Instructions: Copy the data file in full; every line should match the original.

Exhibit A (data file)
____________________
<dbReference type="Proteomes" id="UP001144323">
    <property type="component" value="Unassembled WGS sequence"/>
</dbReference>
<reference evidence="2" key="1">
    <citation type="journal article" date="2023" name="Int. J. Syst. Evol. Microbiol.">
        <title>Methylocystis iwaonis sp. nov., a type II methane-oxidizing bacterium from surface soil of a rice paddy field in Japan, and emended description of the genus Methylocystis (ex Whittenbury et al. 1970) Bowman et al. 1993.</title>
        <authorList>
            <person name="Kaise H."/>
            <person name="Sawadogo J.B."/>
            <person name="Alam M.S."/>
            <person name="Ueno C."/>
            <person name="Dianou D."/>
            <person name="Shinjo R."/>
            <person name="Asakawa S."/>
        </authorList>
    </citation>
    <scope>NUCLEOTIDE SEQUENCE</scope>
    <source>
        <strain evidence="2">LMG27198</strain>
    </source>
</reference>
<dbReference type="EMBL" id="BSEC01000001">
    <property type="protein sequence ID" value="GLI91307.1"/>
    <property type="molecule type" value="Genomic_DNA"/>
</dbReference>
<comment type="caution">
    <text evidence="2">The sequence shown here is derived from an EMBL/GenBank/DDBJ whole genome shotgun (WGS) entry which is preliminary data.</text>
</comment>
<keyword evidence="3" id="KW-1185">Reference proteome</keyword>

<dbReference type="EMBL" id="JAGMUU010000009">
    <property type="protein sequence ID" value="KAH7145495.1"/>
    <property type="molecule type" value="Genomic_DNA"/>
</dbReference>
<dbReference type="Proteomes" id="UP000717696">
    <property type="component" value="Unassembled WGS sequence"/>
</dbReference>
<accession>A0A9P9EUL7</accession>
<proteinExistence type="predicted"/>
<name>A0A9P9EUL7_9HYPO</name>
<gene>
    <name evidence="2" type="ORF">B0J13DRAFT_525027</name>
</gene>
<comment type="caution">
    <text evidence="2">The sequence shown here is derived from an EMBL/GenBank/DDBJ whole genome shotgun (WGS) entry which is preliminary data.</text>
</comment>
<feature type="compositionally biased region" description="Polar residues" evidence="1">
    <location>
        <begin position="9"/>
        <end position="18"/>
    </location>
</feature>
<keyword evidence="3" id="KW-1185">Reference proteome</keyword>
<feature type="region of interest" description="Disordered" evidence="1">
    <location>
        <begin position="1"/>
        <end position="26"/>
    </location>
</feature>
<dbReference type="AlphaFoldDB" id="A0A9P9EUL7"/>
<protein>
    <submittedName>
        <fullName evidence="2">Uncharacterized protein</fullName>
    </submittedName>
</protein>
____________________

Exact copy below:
<dbReference type="Proteomes" id="UP001144323">
    <property type="component" value="Unassembled WGS sequence"/>
</dbReference>
<reference evidence="2" key="1">
    <citation type="journal article" date="2023" name="Int. J. Syst. Evol. Microbiol.">
        <title>Methylocystis iwaonis sp. nov., a type II methane-oxidizing bacterium from surface soil of a rice paddy field in Japan, and emended description of the genus Methylocystis (ex Whittenbury et al. 1970) Bowman et al. 1993.</title>
        <authorList>
            <person name="Kaise H."/>
            <person name="Sawadogo J.B."/>
            <person name="Alam M.S."/>
            <person name="Ueno C."/>
            <person name="Dianou D."/>
            <person name="Shinjo R."/>
            <person name="Asakawa S."/>
        </authorList>
    </citation>
    <scope>NUCLEOTIDE SEQUENCE</scope>
    <source>
        <strain evidence="2">LMG27198</strain>
    </source>
</reference>
<dbReference type="EMBL" id="BSEC01000001">
    <property type="protein sequence ID" value="GLI91307.1"/>
    <property type="molecule type" value="Genomic_DNA"/>
</dbReference>
<comment type="caution">
    <text evidence="2">The sequence shown here is derived from an EMBL/GenBank/DDBJ whole genome shotgun (WGS) entry which is preliminary data.</text>
</comment>
<keyword evidence="3" id="KW-1185">Reference proteome</keyword>

<dbReference type="EMBL" id="JAGMUU010000009">
    <property type="protein sequence ID" value="KAH7145495.1"/>
    <property type="molecule type" value="Genomic_DNA"/>
</dbReference>
<dbReference type="Proteomes" id="UP000717696">
    <property type="component" value="Unassembled WGS sequence"/>
</dbReference>
<accession>A0A9P9EUL7</accession>
<proteinExistence type="predicted"/>
<name>A0A9P9EUL7_9HYPO</name>
<gene>
    <name evidence="2" type="ORF">B0J13DRAFT_525027</name>
</gene>
<comment type="caution">
    <text evidence="2">The sequence shown here is derived from an EMBL/GenBank/DDBJ whole genome shotgun (WGS) entry which is preliminary data.</text>
</comment>
<feature type="compositionally biased region" description="Polar residues" evidence="1">
    <location>
        <begin position="9"/>
        <end position="18"/>
    </location>
</feature>
<keyword evidence="3" id="KW-1185">Reference proteome</keyword>
<feature type="region of interest" description="Disordered" evidence="1">
    <location>
        <begin position="1"/>
        <end position="26"/>
    </location>
</feature>
<dbReference type="AlphaFoldDB" id="A0A9P9EUL7"/>
<protein>
    <submittedName>
        <fullName evidence="2">Uncharacterized protein</fullName>
    </submittedName>
</protein>